SORE - Potential Amendments to Subpart K, Part 1065 California Exhaust Emission Standards and Test Procedures for New 2013 and Later Small Off Road Engines, Engine-Testing Procedures
Potential Amendments to the California Exhaust Emission Standards and Test Procedures for New 2013 and Later Small Off-Road Engines; Engine-Testing Procedures (Part 1065) as of March 24, 2021.
This page consists of material released as part of the development process for the Proposed Amendments to the Small Off-Road Engine (SORE) Regulations.
For the Proposed Amendments and other rulemaking documents that the Board will consider for adoption during the public hearing in December 2021, please refer to the SORE rulemaking page.
(Note: The potential amendments are shown in underline to indicate additions and
strikeout to indicate deletions from the existing regulatory text.)
Subpart K–Definitions and Other Reference Information
§ 1065.1001 Definitions.
The definitions in Section 2401, Chapter 9, Title 13,
of the California Code of Regulations , 40 CFR and Part 1054.801 , and 1068.30 apply with the following additions:
The definitions in this section apply to this part. The definitions apply to all subparts unless we note otherwise. All undefined terms have the meaning the Act gives them. The definitions follow:
300 series stainless steel means any stainless steel alloy with a Unified Numbering System for Metals and Alloys number designated from S30100 to S39000. For all instances in this part where we specify 300 series stainless steel, such parts must also have a smooth inner‑wall construction. We recommend an average roughness, Ra, no greater than 4 µm.
Accuracy means the absolute difference between a reference quantity and the arithmetic mean of ten mean measurements of that quantity. Determine instrument accuracy, repeatability, and noise from the same data set. We specify a procedure for determining accuracy in § 1065.305.
Adjustable parameter means any device, system, or element of design that someone can adjust (including those which are difficult to access) and that, if adjusted, may affect emissions or engine performance during emission testing or normal in‑use operation. This includes, but is not limited to, parameters related to injection timing and fueling rate. You may ask us to exclude a parameter that is difficult to access if it cannot be adjusted to affect emissions without significantly degrading engine performance, or if you otherwise show us that it will not be adjusted in a way that affects emissions during in‑use operation.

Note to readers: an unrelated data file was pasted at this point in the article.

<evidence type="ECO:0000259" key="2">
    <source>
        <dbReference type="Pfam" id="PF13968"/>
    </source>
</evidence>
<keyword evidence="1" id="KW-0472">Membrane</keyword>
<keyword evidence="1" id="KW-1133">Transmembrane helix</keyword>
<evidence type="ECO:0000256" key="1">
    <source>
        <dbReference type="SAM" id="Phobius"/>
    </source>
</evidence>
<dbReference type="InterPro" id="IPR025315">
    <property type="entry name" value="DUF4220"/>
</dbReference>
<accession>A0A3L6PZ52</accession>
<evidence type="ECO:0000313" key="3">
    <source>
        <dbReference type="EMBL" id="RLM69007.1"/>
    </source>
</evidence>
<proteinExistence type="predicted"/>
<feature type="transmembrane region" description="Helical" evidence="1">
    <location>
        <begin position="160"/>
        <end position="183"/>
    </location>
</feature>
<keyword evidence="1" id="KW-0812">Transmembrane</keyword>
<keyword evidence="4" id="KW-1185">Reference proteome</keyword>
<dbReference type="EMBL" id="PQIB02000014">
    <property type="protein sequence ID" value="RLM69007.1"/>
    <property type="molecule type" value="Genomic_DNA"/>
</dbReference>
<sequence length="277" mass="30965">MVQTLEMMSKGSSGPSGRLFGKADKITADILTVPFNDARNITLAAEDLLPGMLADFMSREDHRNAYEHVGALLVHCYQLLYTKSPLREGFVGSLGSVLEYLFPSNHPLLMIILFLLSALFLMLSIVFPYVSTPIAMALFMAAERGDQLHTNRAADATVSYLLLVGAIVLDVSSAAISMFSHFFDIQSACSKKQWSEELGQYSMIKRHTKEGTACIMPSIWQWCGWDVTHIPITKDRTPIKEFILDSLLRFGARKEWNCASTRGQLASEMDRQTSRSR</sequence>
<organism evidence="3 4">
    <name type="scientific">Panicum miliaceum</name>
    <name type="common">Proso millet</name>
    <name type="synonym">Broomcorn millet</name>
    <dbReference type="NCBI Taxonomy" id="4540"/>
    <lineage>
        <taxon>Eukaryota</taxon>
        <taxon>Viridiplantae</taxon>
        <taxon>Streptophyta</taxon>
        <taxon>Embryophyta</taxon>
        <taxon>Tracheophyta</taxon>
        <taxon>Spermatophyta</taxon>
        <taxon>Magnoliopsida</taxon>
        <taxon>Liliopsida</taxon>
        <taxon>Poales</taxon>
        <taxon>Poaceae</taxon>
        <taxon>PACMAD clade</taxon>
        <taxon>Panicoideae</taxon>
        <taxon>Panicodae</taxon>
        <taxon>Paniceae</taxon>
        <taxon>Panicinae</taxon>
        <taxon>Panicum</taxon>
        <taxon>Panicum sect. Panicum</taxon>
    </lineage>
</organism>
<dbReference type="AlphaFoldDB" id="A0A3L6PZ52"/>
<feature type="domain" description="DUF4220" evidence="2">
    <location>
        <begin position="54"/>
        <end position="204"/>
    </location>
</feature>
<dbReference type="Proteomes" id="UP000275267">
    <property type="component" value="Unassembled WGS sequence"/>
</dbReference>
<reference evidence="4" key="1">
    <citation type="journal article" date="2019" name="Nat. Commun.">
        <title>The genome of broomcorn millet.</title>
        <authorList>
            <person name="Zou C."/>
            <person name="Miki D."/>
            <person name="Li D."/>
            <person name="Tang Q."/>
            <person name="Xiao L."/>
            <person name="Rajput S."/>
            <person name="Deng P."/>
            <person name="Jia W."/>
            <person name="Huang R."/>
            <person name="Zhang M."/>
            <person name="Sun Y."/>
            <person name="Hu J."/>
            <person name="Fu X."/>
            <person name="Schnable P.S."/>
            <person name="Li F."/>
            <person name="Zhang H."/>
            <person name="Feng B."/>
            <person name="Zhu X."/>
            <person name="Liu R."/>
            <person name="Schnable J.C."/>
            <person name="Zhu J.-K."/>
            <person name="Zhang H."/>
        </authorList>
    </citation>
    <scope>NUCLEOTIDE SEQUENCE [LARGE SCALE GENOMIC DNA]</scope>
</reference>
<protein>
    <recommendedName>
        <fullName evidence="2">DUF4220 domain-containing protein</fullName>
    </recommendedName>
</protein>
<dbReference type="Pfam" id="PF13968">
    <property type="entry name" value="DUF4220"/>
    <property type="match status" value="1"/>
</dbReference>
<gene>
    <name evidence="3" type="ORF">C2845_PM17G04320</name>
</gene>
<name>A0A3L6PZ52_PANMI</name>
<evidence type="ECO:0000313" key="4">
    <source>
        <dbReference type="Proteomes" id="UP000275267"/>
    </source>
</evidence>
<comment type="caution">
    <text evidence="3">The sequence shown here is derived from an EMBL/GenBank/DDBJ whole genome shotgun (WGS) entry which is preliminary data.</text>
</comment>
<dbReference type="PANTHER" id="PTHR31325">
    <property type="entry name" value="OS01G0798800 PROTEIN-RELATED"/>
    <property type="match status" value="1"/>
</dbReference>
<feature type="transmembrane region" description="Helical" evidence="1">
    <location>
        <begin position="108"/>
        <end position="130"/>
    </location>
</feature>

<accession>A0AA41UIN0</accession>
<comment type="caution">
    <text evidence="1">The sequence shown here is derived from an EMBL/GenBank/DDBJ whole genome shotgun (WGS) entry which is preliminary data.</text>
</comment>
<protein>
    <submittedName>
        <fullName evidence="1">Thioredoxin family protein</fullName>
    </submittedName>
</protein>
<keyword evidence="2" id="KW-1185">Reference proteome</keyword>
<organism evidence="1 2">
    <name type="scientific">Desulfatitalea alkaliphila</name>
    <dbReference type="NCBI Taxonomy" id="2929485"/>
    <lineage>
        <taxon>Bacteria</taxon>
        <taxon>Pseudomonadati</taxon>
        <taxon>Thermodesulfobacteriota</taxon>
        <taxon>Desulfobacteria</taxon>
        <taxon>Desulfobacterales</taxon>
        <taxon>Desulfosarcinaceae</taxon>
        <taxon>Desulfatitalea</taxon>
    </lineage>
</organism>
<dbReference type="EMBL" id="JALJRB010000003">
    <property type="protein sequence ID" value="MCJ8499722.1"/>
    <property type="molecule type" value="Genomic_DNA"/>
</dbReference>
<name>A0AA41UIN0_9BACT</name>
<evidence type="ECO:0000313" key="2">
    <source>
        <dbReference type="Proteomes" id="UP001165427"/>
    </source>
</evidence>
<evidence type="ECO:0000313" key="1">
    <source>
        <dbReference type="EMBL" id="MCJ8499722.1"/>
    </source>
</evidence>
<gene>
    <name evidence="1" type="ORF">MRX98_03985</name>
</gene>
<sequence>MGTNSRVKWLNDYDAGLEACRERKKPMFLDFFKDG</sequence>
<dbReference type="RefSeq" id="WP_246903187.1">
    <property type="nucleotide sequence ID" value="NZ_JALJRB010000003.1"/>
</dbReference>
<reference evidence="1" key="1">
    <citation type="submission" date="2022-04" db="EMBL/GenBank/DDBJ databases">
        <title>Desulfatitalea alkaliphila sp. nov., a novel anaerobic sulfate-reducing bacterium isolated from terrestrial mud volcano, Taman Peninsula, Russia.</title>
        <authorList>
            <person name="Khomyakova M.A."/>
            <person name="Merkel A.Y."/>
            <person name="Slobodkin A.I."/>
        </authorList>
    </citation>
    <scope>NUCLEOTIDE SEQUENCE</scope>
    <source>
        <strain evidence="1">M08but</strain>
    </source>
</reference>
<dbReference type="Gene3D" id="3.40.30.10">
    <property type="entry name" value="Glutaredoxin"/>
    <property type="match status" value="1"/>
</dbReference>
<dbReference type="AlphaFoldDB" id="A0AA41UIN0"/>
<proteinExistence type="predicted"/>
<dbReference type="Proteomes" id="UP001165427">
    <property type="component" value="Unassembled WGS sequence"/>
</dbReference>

Aerodynamic diameter means the diameter of a spherical water droplet that settles at the same constant velocity as the particle being sampled.
Aftertreatment means relating to a catalytic converter, particulate filter, thermal reactor, or any other system, component, or technology mounted downstream of the exhaust valve (or exhaust port) whose design function is to decrease emissions in the engine exhaust before it is exhausted to the environment. Exhaust‑gas recirculation (EGR), turbochargers, and oxygen sensors are not aftertreatment.
Allowed procedures means procedures that we either specify in this part 1065 or in the standard‑setting part or approve under § 1065.10.
Alternate procedures means procedures allowed under § 1065.10(c)(7).
Applicable emission standard or applicable standard means an emission standard to which an engine (or equipment) is subject. Additionally, if an engine (or equipment) has been or is being certified to another standard or FEL, applicable emission standard means the FEL or other standard to which the engine (or equipment) has been or is being certified.
Aqueous condensation means the precipitation of water‑containing constituents from a gas phase to a liquid phase. Aqueous condensation is a function of humidity, pressure, temperature, and concentrations of other constituents such as sulfuric acid. These parameters vary as a function of engine intake‑air humidity, dilution‑air humidity, engine air‑to‑fuel ratio, and fuel composition—including the amount of hydrogen and sulfur in the fuel.
Atmospheric pressure means the wet, absolute, atmospheric static pressure. Note that if you measure atmospheric pressure in a duct, you must ensure that there are negligible pressure losses between the atmosphere and your measurement location, and you must account for changes in the duct's static pressure resulting from the flow.
Auto‑ranging means a gas analyzer function that automatically changes the analyzer digital resolution to a larger range of concentrations as the concentration approaches 100% of the analyzer's current range. Auto‑ranging does not mean changing an analog amplifier gain within an analyzer.
Auxiliary emission‑control device means any element of design that senses temperature, motive speed, engine RPM, transmission gear, or any other parameter for the purpose of activating, modulating, delaying, or deactivating the operation of any part of the emission‑control system.
Brake power means the usable power output of the engine, not including power required to fuel, lubricate, or heat the engine, circulate coolant to the engine, or to operate aftertreatment devices.